Am I eligible for an interpersonal protective order?
You may file for an interpersonal protective order if you are a victim of:
- dating violence and abuse committed by a current or former dating partner; or
- stalking, sexual assault, or strangulation committed by someone whom you may or may not have dated.1
You may also file on behalf of a minor who qualifies for an interpersonal protective order if you are an adult (even if you are not related to the parent/guardian of the minor).1
To file based on dating violence and abuse, there must have been “dating relationship,” which the law defines as “a relationship of a romantic or intimate nature.”3
In addition, if someone is criminally convicted of any degree of rape, sodomy, or sexual abuse against you, an interpersonal protective order will automatically be issued on your behalf by the court that entered the judgment of conviction unless you request otherwise. In that case, the order can be effective for up to ten years, with the ability to renew it in for up to ten years at a time.4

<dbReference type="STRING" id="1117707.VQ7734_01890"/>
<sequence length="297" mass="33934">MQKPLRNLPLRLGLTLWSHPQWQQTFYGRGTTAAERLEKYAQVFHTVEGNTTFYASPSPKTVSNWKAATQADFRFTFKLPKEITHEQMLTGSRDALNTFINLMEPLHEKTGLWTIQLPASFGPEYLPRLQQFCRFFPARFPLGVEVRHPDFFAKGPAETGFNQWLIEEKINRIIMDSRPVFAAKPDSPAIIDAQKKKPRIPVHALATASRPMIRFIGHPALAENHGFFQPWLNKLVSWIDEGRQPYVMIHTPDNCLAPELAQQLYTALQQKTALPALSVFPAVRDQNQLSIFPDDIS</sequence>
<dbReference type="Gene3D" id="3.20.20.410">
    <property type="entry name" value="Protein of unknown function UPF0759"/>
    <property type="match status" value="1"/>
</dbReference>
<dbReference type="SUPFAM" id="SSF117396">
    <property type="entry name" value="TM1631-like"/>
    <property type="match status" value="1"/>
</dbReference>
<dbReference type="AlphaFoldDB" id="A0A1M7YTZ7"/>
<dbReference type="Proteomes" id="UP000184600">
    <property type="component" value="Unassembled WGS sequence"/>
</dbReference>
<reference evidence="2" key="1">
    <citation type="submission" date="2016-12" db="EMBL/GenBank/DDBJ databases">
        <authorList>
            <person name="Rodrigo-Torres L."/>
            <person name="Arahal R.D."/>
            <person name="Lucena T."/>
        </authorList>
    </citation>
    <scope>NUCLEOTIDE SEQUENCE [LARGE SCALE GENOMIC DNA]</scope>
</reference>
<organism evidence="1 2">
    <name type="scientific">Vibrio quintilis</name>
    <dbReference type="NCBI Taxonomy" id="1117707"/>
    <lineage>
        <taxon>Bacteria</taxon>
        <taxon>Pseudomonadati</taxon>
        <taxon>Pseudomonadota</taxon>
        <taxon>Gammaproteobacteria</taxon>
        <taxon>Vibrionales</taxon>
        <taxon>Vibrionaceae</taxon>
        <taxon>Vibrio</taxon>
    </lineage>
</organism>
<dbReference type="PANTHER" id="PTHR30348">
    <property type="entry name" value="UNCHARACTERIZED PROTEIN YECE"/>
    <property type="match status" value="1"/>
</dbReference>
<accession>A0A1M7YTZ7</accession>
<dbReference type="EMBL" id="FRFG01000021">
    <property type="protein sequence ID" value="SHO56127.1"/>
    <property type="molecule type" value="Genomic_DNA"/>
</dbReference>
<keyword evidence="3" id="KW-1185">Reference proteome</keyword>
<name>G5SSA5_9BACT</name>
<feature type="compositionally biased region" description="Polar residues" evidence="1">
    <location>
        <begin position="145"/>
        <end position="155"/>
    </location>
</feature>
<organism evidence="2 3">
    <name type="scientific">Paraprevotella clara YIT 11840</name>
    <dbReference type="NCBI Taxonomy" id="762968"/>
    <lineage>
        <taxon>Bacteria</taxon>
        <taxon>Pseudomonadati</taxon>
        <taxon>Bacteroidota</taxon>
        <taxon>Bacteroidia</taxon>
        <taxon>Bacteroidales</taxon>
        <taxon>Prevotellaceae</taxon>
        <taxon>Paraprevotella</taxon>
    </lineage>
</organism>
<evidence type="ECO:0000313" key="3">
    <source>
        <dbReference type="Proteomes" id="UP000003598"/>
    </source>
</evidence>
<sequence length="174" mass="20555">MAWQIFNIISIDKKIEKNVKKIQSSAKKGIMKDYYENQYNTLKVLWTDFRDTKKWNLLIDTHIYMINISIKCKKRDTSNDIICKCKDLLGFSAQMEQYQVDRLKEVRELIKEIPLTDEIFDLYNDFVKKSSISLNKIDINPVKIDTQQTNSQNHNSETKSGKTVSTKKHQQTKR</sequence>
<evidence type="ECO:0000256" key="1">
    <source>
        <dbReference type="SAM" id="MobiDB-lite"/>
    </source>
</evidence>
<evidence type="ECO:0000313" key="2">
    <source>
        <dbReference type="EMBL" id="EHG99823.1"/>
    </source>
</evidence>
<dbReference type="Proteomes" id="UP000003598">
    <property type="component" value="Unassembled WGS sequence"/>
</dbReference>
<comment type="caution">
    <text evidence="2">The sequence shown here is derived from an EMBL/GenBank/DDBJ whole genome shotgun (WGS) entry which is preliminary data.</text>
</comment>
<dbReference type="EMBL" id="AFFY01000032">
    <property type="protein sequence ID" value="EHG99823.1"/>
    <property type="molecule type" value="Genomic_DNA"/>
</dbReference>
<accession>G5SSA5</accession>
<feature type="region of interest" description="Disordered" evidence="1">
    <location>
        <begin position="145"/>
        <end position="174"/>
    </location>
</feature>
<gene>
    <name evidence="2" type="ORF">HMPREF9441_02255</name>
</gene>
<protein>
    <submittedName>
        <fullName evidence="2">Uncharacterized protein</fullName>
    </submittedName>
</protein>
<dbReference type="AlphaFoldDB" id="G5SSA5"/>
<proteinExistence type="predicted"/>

Note: If the person who has sexually assaulted or stalked you is a family member or an intimate partner with whom you live(d) or have a child, or s/he is a current/former spouse, you would file for a protective order based on domestic violence instead. Please see Protective Orders / Domestic Violence Orders for more information
1 KRS § 456.030(1)
2 See KRS §§ 456.030(1); 456.010(1), (6), (7), (8)
3 KRS § 456.010(1)
4 KRS § 510.037
How will a judge decide if I was in a dating relationship with the abuser?
The judge may look at the following factors to decide if your relationship with the abuser was a dating relationship:
- whether you expressed a romantic interest in one another;
- whether the relationship was characterized by an expectation of affection;
- your attendance at social outings as a couple;
- the frequency and type of interaction between you and the abuser, including whether you have been involved together over time and continuously during the course of the relationship;
- the length of the relationship and how long ago it ended (if applicable); and
- other signs of a substantial connection that would lead a reasonable person to believe that a dating relationship existed.1
1 KRS § 456.010(1)
Can a minor file for an interpersonal protective order?
A minor can file on his/her own or an adult can file for an interpersonal protective order on behalf of a minor victim of dating violence and abuse, sexual assault, or stalking.1 The adult who files it for the minor does not have to be his/her parent or guardian.
1 KRS § 456.030(1)(d)